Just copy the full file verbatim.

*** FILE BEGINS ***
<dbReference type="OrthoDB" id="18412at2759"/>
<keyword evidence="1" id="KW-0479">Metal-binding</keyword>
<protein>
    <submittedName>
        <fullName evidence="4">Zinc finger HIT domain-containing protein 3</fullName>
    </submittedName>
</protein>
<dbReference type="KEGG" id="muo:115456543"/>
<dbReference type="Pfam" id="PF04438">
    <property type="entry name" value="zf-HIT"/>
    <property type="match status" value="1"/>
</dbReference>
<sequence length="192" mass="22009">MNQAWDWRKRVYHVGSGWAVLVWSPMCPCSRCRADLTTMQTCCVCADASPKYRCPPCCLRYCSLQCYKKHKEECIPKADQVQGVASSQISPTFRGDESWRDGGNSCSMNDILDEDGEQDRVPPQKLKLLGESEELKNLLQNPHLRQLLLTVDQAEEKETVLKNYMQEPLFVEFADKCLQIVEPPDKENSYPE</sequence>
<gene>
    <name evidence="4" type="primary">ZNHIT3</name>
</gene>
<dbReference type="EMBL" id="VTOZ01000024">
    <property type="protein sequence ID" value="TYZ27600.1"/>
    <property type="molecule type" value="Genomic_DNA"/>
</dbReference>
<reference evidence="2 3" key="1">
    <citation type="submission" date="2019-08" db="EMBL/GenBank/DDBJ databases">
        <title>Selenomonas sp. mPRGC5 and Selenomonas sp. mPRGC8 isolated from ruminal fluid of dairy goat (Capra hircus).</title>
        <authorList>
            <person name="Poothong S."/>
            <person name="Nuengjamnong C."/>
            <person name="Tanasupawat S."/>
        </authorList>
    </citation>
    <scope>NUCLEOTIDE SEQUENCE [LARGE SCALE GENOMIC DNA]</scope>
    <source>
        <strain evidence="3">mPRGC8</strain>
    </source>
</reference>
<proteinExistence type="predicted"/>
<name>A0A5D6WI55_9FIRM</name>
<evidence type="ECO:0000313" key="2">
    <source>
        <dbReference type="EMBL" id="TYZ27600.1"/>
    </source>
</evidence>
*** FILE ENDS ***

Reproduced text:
<dbReference type="OrthoDB" id="18412at2759"/>
<keyword evidence="1" id="KW-0479">Metal-binding</keyword>
<protein>
    <submittedName>
        <fullName evidence="4">Zinc finger HIT domain-containing protein 3</fullName>
    </submittedName>
</protein>
<dbReference type="KEGG" id="muo:115456543"/>
<dbReference type="Pfam" id="PF04438">
    <property type="entry name" value="zf-HIT"/>
    <property type="match status" value="1"/>
</dbReference>
<sequence length="192" mass="22009">MNQAWDWRKRVYHVGSGWAVLVWSPMCPCSRCRADLTTMQTCCVCADASPKYRCPPCCLRYCSLQCYKKHKEECIPKADQVQGVASSQISPTFRGDESWRDGGNSCSMNDILDEDGEQDRVPPQKLKLLGESEELKNLLQNPHLRQLLLTVDQAEEKETVLKNYMQEPLFVEFADKCLQIVEPPDKENSYPE</sequence>
<gene>
    <name evidence="4" type="primary">ZNHIT3</name>
</gene>
<dbReference type="EMBL" id="VTOZ01000024">
    <property type="protein sequence ID" value="TYZ27600.1"/>
    <property type="molecule type" value="Genomic_DNA"/>
</dbReference>
<reference evidence="2 3" key="1">
    <citation type="submission" date="2019-08" db="EMBL/GenBank/DDBJ databases">
        <title>Selenomonas sp. mPRGC5 and Selenomonas sp. mPRGC8 isolated from ruminal fluid of dairy goat (Capra hircus).</title>
        <authorList>
            <person name="Poothong S."/>
            <person name="Nuengjamnong C."/>
            <person name="Tanasupawat S."/>
        </authorList>
    </citation>
    <scope>NUCLEOTIDE SEQUENCE [LARGE SCALE GENOMIC DNA]</scope>
    <source>
        <strain evidence="3">mPRGC8</strain>
    </source>
</reference>
<proteinExistence type="predicted"/>
<name>A0A5D6WI55_9FIRM</name>
<evidence type="ECO:0000313" key="2">
    <source>
        <dbReference type="EMBL" id="TYZ27600.1"/>
    </source>
</evidence>